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OPINION4 June 2013

Analytics: the next generation

Opinion

CMOs and CFOs need to leave behind old, siloed approaches to measuring marketing performance to reach a better understanding of the key drivers of consumer purchase behaviour, says MarketShare’s Hilary Perkins.

But how? In recent years, there’s been a ‘swim-lane’ approach to marketing mix measurement – or marketing analytics 1.0 – which had varying levels of success. Marketers were able to showcase how effective different individual channels (digital, PR, direct mail etc.) were and, for a time, this was enough to satisfy the C-suite and drive investment in channels that were working well.

However, this approach is heavily outdated since we know that consumer behavior is a response to all of the many messages received from companies about their brands or services. In addition, there is now a plethora of new media channel opportunities, which have increased the complexity of modelling immensely.

“Both the CMO and CFO need to move away from the old, siloed techniques of the past to true second-generation analytics and modelling in order to drive businesses forward”

The solution proposed was last click attribution, but this often misattributes effects to the last interaction the consumer has, therefore underestimating prior effects. For example, imagine that while viewing a TV spot for a new car (Brand X), a consumer uses her mobile device to Google “cars.” Up pops a paid search link for Brand X, as well as car reviews. She clicks through to Auto Trader’s website to read some reviews, and while perusing, she notices a display ad from a local dealership but doesn’t click on it. One review contains a link to YouTube videos people have made about their Brand X cars. On YouTube she also watches a Brand X Super Bowl ad from a few months earlier.

During her commute to work that week she sees a Brand X billboard she hadn’t noticed before and then receives a direct-mail piece offering a time-limited deal. She visits local dealerships’ websites, including those promoted on Auto Trader and in the direct-mail piece, and at last heads to a dealer, where she test-drives the car and buys it.

There are two questions to be asked by the car company’s chief marketing officer: How did this combination of advertisement exposures interact to influence this consumer? Is the company investing the right amounts at the right points in the customer-decision journey to spark her to action?

Analytics 2.0
In times of austerity and a challenging business environment, marketing and finance need to be speaking a common language. Marketers who decide to stick with traditional research and analytics approaches do so at their own risk. Those methods are dangerously outdated as they only look backward a few times a year to correlate sales with a few dozen variables.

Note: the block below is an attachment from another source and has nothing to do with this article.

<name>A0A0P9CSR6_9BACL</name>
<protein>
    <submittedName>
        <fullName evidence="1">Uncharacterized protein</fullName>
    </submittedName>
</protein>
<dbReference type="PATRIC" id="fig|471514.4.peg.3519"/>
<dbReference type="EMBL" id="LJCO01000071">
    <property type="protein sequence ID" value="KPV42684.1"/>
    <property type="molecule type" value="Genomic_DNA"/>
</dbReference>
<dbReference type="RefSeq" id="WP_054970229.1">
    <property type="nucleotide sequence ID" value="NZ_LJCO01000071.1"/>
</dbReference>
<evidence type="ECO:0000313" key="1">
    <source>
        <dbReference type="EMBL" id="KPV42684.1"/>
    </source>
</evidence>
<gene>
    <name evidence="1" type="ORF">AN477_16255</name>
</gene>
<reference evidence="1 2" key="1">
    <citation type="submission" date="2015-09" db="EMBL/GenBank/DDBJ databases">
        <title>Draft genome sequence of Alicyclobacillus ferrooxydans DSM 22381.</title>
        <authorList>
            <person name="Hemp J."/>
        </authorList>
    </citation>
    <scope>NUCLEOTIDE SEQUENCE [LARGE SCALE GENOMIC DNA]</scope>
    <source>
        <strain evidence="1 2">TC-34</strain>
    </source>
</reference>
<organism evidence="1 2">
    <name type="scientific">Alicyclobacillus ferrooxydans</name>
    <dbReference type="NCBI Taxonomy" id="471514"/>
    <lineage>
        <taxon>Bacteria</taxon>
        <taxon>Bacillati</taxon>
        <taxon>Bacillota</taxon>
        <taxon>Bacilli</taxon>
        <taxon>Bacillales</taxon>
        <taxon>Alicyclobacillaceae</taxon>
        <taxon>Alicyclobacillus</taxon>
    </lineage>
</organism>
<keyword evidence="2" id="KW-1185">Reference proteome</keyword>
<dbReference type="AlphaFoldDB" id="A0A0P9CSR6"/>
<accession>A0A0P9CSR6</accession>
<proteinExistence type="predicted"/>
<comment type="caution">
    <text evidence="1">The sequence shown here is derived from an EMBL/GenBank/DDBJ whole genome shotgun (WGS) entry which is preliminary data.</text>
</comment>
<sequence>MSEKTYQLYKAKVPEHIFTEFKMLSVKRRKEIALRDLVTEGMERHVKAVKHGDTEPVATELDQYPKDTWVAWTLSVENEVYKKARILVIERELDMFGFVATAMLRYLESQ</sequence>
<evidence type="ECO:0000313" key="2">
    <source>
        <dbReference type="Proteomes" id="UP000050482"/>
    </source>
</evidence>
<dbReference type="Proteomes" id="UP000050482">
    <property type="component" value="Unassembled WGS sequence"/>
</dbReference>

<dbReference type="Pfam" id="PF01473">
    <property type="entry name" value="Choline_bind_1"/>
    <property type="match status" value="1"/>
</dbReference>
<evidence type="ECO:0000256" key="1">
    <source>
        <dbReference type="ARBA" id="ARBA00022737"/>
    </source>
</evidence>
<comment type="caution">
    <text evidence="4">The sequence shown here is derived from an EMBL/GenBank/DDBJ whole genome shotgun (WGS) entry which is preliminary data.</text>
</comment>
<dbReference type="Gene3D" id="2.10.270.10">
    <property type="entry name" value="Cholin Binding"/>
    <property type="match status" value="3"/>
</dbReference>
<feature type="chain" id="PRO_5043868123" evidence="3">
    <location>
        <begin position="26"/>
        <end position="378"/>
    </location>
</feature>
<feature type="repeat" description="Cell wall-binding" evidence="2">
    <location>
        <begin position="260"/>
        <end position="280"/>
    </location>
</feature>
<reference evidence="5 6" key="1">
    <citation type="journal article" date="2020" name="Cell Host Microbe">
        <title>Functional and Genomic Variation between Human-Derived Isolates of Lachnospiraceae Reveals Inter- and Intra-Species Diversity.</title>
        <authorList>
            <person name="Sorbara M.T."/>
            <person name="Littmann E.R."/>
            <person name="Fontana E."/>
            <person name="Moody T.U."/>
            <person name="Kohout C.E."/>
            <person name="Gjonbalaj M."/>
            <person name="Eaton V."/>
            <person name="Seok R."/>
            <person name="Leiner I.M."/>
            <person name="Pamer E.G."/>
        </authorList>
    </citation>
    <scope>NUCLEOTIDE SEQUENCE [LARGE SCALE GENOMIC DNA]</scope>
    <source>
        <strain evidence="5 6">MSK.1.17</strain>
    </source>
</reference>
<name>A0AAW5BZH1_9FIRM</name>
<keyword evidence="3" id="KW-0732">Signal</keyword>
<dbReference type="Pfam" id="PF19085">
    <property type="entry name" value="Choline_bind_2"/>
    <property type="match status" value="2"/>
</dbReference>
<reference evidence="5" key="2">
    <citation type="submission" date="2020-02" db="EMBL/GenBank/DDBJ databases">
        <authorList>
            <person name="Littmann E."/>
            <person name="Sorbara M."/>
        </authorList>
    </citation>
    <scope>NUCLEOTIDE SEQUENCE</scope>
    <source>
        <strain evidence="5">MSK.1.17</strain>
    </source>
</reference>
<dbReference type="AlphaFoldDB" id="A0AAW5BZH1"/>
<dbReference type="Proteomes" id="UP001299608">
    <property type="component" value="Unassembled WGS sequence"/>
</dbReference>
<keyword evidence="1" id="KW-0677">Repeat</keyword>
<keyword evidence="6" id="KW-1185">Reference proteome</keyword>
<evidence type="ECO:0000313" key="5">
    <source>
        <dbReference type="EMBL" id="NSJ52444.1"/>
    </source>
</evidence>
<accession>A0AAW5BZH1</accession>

A holistic measurement which provides robust financial and brand return on investments (ROI) on all marketing spend allows development of a common understanding about what is important to the business – in both the short and long term. Financial ROIs are easy to understand – Company A spends £1 on Brand X and gets back, for example, £0.70 or £1.10. Where the payback is less than the investment, the Brand ROI provides the context, i.e. has it cost £0.30 to increase consideration or trial?

Big multinational companies are now deploying a set of capabilities that can chew through terabytes of data and hundreds of variables in real time, which we’ll refer to as Analytics 2.0. By using this type of analytics, companies can create a detailed picture of their marketing performance, enabling them to run scenarios and change advertisement strategies on the go.

It’s been enabled by the latest leaps in computing power, cloud-based analytics and cheap data storage, which make it possible to measure the interaction of advertising across media and sales channels, and identify precisely how exogenous variables (such as the broader economy, competitive offerings, and/or weather) affect advertisement performance. The resulting analyses are able to reveal what really works. By using these data-driven insights, companies can maintain their existing budgets, while achieving improvements in marketing performance of 10% to 30% (and sometimes more).

Both the CMO and CFO need to move away from the old, siloed techniques of the past to true second-generation analytics and modelling in order to drive businesses forward. It is essential that both understand how investment is working, and identifying the key drivers will aid future discussions through a common language.

Hilary Perkins is vice president of MarketShare EMEA

2 Comments

6 years ago

When will analytics take into account the years of brand investment that create the returns being experienced by a company? I suspect ROI on this years investment is affected far more by legacy investment. Marketing has become a short term discipline as fast as it has become more digital. Do not fall into the trap of thinking that what you see happening now is because of what you have just done in the last campaign. What really works for brand is consistent investment over the longer term, not short term spend and returns...regardless of how much it makes the finance men feel comfortable. ROI needs to be assessed over different timescales.

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6 years ago

Martin - I couldn't agree more and analytics can handle longer term investment as well. Underlying brand equity is an outcome of the consistent investment you cite and with good tracking measures this too can be factored into Analytics 2.0 so that the immediate impact and longer term impacts can be balanced to achieve the optimal strategic outcomes which balance today's immediate sales and marketing goals with the longer term brand health aims.

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